Monthly Archives: December 2015

Cruising Wildlife

Lynn and I returned last week from a wonderful visit with her brother Arthur, and his wife Michele.  We cruised together around the Caribbean on Holland America’s MS Zuiderdam. I’ll post more about the rest of our adventures later, but this time I’d like to write about wildlife photography from cruise ships.  Here’s one earlier post about this (North to Alaska, Ch. 1: Intro and Wildlife) but it’s a subject worth discussing again.

Our route went by the Bahamas, Aruba, Bonaire, Panama, and Costa Rica.  Many of the animals in these places are only inside zoos in the US.  It’s wonderful to see them wild in their natural habitats.

Sleepy SlothSleepy Sloth – A wild, two-toed sloth napping In the rain forest, along the Tortuguero Canal, near Puerto Limon, Costa Rica. They seem to be common there. We saw three on our tour – although they were hidden in trees and hard to find.

If you’re on vacation with your family,  the main reason for going isn’t wildlife photography, so you’ll have to improvise and stay alert for wildlife photo ops.  Since Lynn and I hadn’t ever been to these places, we took advantage of several “highlight” excursions offered by the cruise line.  The one to the Tortuguero Canal in Costa Rica was especially nice and we enjoyed seeing a variety of flora and fauna.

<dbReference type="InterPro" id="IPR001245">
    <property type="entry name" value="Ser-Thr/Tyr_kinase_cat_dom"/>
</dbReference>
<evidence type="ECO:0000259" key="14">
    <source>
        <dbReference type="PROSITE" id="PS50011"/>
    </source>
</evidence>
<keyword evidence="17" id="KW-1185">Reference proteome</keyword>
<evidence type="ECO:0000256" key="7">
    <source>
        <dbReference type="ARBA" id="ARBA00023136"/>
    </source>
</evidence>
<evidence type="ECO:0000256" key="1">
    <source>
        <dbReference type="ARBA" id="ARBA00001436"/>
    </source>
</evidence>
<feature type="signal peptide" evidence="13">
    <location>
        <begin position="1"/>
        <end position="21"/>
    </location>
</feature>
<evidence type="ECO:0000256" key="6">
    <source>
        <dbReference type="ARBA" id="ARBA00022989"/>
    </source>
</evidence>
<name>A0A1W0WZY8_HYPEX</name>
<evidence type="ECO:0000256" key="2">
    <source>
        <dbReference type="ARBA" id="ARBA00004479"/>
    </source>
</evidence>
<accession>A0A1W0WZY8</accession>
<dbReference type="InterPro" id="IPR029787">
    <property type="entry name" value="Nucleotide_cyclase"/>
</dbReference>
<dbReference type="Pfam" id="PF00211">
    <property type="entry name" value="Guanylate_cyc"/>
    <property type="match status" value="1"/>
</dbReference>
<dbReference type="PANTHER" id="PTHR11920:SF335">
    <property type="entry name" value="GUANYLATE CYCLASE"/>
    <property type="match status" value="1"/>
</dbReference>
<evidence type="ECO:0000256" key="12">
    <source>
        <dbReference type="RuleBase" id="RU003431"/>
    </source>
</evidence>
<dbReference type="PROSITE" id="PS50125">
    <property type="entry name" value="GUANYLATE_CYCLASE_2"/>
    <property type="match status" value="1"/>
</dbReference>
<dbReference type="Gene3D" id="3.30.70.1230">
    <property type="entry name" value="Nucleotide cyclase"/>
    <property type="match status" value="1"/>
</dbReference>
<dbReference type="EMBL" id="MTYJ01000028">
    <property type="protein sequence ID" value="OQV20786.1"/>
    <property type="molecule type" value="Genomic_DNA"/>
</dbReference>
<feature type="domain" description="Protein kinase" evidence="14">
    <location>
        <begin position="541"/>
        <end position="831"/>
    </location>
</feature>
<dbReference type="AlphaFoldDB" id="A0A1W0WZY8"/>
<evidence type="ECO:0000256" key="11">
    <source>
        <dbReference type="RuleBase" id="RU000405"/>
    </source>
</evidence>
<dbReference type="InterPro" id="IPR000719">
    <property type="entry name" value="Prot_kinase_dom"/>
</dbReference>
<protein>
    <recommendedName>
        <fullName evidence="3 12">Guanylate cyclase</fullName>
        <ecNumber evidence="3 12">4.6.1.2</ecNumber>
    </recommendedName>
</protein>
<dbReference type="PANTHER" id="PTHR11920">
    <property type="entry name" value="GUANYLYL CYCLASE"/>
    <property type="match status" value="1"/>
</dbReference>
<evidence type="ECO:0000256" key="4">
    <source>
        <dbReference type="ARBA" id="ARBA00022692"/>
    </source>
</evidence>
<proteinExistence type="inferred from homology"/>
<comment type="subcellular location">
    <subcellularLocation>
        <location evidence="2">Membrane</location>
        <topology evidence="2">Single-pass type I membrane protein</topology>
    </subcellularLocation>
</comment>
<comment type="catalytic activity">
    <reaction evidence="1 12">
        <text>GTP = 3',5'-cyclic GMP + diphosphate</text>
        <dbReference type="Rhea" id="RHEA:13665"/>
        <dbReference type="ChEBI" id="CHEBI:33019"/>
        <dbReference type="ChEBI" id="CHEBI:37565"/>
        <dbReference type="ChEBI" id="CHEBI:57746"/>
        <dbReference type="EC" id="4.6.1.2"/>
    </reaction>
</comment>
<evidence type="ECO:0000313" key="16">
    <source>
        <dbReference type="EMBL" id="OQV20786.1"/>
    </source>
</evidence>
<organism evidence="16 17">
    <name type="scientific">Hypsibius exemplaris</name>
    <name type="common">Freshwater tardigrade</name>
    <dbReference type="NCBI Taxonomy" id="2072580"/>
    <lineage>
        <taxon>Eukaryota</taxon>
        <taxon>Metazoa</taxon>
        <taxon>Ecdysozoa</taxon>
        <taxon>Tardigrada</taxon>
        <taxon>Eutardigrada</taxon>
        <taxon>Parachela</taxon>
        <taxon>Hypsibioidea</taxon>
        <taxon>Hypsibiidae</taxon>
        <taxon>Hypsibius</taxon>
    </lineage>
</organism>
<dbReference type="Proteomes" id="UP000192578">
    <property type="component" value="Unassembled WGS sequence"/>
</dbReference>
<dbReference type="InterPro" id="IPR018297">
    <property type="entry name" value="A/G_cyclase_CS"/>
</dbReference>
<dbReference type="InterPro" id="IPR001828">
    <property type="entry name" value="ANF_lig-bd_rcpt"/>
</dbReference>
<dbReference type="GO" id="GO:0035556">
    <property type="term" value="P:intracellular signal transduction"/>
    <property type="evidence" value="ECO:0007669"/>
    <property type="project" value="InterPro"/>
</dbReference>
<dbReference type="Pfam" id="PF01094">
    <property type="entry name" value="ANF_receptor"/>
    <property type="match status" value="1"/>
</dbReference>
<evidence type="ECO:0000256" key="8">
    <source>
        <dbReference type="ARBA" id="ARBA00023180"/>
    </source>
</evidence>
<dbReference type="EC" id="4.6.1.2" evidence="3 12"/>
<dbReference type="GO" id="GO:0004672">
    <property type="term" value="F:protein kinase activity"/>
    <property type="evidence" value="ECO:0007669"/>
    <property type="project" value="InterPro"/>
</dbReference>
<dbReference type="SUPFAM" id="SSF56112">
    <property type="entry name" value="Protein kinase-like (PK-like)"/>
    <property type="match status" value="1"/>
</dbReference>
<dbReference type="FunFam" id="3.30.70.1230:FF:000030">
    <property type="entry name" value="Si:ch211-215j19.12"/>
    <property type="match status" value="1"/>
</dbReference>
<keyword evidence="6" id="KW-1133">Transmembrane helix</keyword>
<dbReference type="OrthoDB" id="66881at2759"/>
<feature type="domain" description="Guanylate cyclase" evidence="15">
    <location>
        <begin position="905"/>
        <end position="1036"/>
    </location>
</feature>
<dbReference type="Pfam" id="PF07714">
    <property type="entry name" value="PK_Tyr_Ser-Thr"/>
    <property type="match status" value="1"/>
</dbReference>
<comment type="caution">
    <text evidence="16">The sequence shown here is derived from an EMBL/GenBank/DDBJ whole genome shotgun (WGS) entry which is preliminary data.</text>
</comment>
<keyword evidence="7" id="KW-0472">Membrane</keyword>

Masked Booby in flightMasked Booby in flight – These birds were feeding on fish (flying fish, and others) that were stirred up by the ship’s wake

The morning before we arrived in Aruba, we noticed “sea gulls” flying near the ship.  After breakfast I spent a while watching what turned out to be scores of Masked Boobies catching fish stirred up by the ship’s wake.  It was fun to watch (and photograph!).

American FlamingoA wild American / Caribbean Flamingo – Bonaire is famous for its flamingo populations and has one of only four nesting grounds for flamingos in the Caribbean.

On excursions, it’s helpful to have a good guide.  Our Costa Rican guide (Porfilio) was exceptional at seeing and pointing out the wildlife in the canal.  You could tell he liked his job, and we enjoyed our time with him immensely.